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Ron Rivera says 'America's foundation is built on’ immigration in response to Donald Trump's policies

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The NFL’s only Latino head coach shared his perspective on immigration with CNN Money.

Atlanta Falcons v Carolina Panthers Photo by Streeter Lecka/Getty Images

The Carolina Panthers’ Ron Rivera is the only Latino head coach in the NFL, and his heritage gives him a unique perspective on President Donald Trump’s approach to immigration issues in the United States.

Rivera said during an interview with CNN Money’s Ahiza Garcia that regardless of what the president is trying to do, it’s important to not lose sight of the impact of this administration’s planned policies, from building a wall to the so-called Muslim ban.

“There’s a group of people that are trying to make better lives for their families, and that’s what it really should be about,” Rivera said. “And I think what everybody has to understand, more so than anything else, is that’s what America’s foundation is built on, and we can’t lock people out because of that.”

As the only Latino head coach in the NFL, it hasn’t been an easy road for Rivera to get to this point, and he has experienced prejudice because of his race.

Rivera was born in California, but his father — a native Puerto Rican — was in the military. Rivera spent part of his childhood in Puerto Rico and avoided being a target of racism while surrounded by people who shared his heritage. That all changed when his family moved back to the mainland and another kid called him a pejorative term.

“I didn’t feel racism until I came back to the United States,” Rivera said. “But there was one term that set me off one time, and that’s ‘wetbacks.’ That was the one that got me.”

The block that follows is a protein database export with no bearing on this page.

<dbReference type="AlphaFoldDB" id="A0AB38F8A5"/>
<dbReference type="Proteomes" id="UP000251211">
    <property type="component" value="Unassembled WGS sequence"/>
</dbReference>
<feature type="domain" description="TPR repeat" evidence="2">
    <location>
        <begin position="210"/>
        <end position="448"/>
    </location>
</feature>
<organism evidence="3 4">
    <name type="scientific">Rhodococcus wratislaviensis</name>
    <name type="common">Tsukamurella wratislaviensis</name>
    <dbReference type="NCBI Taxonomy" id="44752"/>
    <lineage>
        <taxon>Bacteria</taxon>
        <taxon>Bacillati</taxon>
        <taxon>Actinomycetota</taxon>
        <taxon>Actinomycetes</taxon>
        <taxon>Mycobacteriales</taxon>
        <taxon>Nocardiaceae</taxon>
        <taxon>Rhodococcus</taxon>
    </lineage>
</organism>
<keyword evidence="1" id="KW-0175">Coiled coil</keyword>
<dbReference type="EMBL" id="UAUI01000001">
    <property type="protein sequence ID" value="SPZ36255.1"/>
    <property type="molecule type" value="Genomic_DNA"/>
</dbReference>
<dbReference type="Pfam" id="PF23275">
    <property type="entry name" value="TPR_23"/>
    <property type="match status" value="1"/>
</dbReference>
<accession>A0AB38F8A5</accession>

It felt personal to Rivera, whose mother’s family had emigrated from Mexico, across the Rio Grande and into Colorado and then on to the Salinas Valley in California.

Rivera played linebacker at UC Berkeley in the early ’80s, and even an All-American at a school widely considered to be liberal in thought and practice was not exempt from racism.

“I will say this — I felt it in college,” Rivera said. “It was a guy, he was Anglo — he was white — and he was supposed to be a teammate and made a couple of comments. And that stuck in my mind.”

Immigration has been a hotly debated topic in the United States, especially in the wake of the recent election. The administration’s plans to build a wall between the U.S. and Mexico, as well as the travel ban that impacts immigrants, remain contentious subjects.

But while lawmakers may try to talk around it by throwing out jobs and national security as reasoning, the element of race can’t be ignored.

Rivera, who has spent his life immersed in a sport without many people who share his heritage, said that knowing other Latinos look up to him provides more motivation to achieve.

“I feel that I have to succeed to the highest level I can. I’m at that level now,” Rivera said. “Once I realized this was what I wanted to do, I wanted to be the best. I wanted to reach the peak, the pinnacle of what I do, and I have been.”

Rivera has succeeded. He was selected in the second round of the 1984 NFL draft by the Chicago Bears, and was a member of the 1985 team that won Super Bowl XX. As a head coach, he has led the Panthers to three consecutive NFC South championships in 2013, 2014, and 2015, as well as an NFC Championship and a Super Bowl 50 bid in 2015.

Rivera also said that he struggles with Cam Newton’s drive to succeed as a black quarterback, because he feels like Newton’s race shouldn’t be a factor, but rather, “it should be really about your merit.”

It should be about merit, but race and the way it’s perceived in the United States is a complex issue that cannot be ignored.

Coaches in other sports, like Michigan’s Jim Harbaugh and the Warriors’ Steve Kerr, have been vocally critical of the Trump administration’s policies. Rivera, who blazed a trail as the first Latino in the league when he was drafted, is also the first NFL coach to speak out against Trump’s policies.